The Secret Impact of Academic Pressure on Daughters’ Health: PCOS

Academic pressure may unknowingly contribute to a silent health crisis among young girls during PCOS awareness month in September. This concerning reality starts in classrooms but often leads to gynecologists’ offices, where ultrasound scans reveal ovarian cysts and result in a diagnosis of Polycystic Ovary Syndrome (PCOS). As a recently graduated doctor, I found myself in such an office, facing this condition rooted in a high-stress, self-care-deprived lifestyle imposed by my demanding environment. Alongside recommendations for lifestyle changes, such as a high-protein diet, daily exercise, and stress reduction, I was told that my health issue stemmed from my less-than-ideal lifestyle enforced by relentless academic pressure for 15 years of my life.

This narrative resonates with countless young women in India, raising the question of whether our competitive education system is shaping a generation prone to PCOS. It is important to explore the intricate link between education, lifestyle, and health in India, as it is a matter of great significance. Various studies and reports, including those by The Hindu, indicate that PCOS is increasingly common among modern Indian women. One in five women in India struggles with PCOS, and 60% of those seeking infertility treatments do so due to PCOS-related problems. Gynecologists nationwide agree that this condition is on the rise.

PCOS does not have a single known cause. It affects individuals with a genetic predisposition, often marked by a family history of diabetes or obesity, who are exposed to environments that do not encourage a healthy diet, regular exercise, and are stress-laden. Research confirms that adolescents raised in environments conducive to healthy choices have a lower risk of developing PCOS. Unfortunately, such environments are scarce, especially for students in the Indian context.

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Physical education classes, where they exist, are typically once a week for a mere 30-45 minutes, which falls far short of the World Health Organization’s recommendations for adolescent physical exercise. The lack of sufficient physical activity in schools has worsened over the years, as revealed by the 2022 India Report Card team. Srijana, a student from Guwahati, shares her experience, stating that throughout her schooling, physical education classes were often borrowed by math or science teachers to complete the syllabus. Now, in twelfth grade, she has no time for exercise as she goes from tuition to school and then home.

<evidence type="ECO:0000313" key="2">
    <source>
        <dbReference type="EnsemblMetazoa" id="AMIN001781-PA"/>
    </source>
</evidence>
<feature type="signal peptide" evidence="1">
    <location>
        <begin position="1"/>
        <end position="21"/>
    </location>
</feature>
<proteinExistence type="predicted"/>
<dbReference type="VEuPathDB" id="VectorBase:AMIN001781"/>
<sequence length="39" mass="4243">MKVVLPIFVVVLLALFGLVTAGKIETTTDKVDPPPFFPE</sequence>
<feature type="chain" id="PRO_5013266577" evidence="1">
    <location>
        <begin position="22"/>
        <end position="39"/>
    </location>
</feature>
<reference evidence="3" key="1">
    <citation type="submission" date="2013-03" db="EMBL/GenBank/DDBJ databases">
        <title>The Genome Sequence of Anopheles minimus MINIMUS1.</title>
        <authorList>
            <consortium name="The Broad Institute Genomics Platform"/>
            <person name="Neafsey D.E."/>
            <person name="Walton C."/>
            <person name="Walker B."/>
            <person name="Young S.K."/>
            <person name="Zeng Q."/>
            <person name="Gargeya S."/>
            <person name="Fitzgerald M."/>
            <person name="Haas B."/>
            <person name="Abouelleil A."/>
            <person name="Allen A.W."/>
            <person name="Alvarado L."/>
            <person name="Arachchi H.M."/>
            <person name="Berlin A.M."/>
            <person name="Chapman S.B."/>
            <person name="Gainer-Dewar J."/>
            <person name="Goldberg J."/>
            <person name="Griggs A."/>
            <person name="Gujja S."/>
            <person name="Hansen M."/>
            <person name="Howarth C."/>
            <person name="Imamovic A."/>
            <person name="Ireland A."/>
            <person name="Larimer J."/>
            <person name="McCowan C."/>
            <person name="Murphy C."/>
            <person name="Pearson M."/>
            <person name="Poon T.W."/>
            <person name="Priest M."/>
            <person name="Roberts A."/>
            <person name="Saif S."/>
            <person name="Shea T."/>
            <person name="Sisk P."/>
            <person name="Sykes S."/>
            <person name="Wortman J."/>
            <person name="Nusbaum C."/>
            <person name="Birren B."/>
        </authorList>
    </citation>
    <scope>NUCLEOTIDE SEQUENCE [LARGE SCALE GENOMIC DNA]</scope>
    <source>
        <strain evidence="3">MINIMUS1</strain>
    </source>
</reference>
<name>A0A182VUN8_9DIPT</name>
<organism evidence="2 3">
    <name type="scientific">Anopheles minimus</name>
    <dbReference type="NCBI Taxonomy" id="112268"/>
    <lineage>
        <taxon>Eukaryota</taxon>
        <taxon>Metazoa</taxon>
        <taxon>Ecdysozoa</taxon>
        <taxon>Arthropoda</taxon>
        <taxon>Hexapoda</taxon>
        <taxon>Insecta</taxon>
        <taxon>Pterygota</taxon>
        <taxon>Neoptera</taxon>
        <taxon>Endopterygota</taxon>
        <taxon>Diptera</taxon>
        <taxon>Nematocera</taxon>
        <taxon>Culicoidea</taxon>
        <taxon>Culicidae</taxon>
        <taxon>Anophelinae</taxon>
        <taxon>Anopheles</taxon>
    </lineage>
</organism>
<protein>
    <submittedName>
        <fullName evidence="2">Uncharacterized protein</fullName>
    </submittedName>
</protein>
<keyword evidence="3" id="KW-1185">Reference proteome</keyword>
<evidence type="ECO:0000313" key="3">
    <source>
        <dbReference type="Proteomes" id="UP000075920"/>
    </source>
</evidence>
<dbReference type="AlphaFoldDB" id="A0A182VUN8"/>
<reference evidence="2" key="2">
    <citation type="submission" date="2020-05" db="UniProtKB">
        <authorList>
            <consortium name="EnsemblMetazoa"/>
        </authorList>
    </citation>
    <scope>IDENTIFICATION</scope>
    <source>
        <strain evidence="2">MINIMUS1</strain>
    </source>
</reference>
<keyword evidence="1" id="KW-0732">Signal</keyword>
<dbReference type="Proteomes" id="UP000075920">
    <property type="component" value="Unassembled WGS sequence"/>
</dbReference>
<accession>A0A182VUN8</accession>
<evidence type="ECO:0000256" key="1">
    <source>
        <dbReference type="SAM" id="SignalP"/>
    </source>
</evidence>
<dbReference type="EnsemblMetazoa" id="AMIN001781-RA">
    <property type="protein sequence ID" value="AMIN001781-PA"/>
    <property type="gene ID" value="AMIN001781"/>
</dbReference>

Mohammad Aslam Ali, a medical professional, adds insight, saying that the narrative in India is that non-academic activities are considered a waste of time. Parents enroll their children in tuition and coaching classes from a young age, leaving little time or motivation for physical activity. Many women only start exercising when health scares or infertility issues arise. However, experts in neuroscience emphasize that fostering physical activity must start in childhood because those neglecting exercise during youth find it hard to initiate later when health issues arise.

The highly competitive education system in India not only makes normal expectations for physical activity unattainable but also subjects adolescents to extreme stress. Studies establish a clear link between stress and PCOS, and in Indian adolescents, the most common cause of stress is academic pressure. Dr. Aslam points out that while academic stress can be productive if channeled effectively, education on coping skills and emotion regulation is often overlooked in India. Most Indian schools lack mental health professionals to assist students with stress. Additionally, Indian parents often lack the tools to teach healthy resilience and tend to impose unrealistic academic performance expectations on their children.

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Stress-induced hormonal changes alter the body composition and predispose young women to PCOS. This condition is now the most prevalent endocrine disorder among young Indian women, impacting their lives through diabetes, obesity, heart disease, mental health challenges like depression and anxiety, and fertility issues. It also leads to cosmetic concerns, including increased body hair, facial hair, and scalp hair loss.

While education and ambition empower women, it is crucial not to neglect their health. The growing prevalence of PCOS urges society to consider how our narratives surrounding education affect the future health and well-being of our children. It is vital to encourage exercise and ensure that children have time for it. Implementing a robust and universal physical education syllabus that focuses on accessibility is paramount. Additionally, parents need to detach themselves from the prestige or status narrative of academic success and understand that there are various routes to success that do not solely rely on academic excellence. Including mental health and stress management skills in the curriculum is not only a necessity but also a responsibility.

It is important to keep in mind that women facing health challenges may encounter several obstacles to achieving success in life. By addressing the impact of academic pressure on young girls’ health, we can create a healthier and more balanced education system that promotes their overall well-being.

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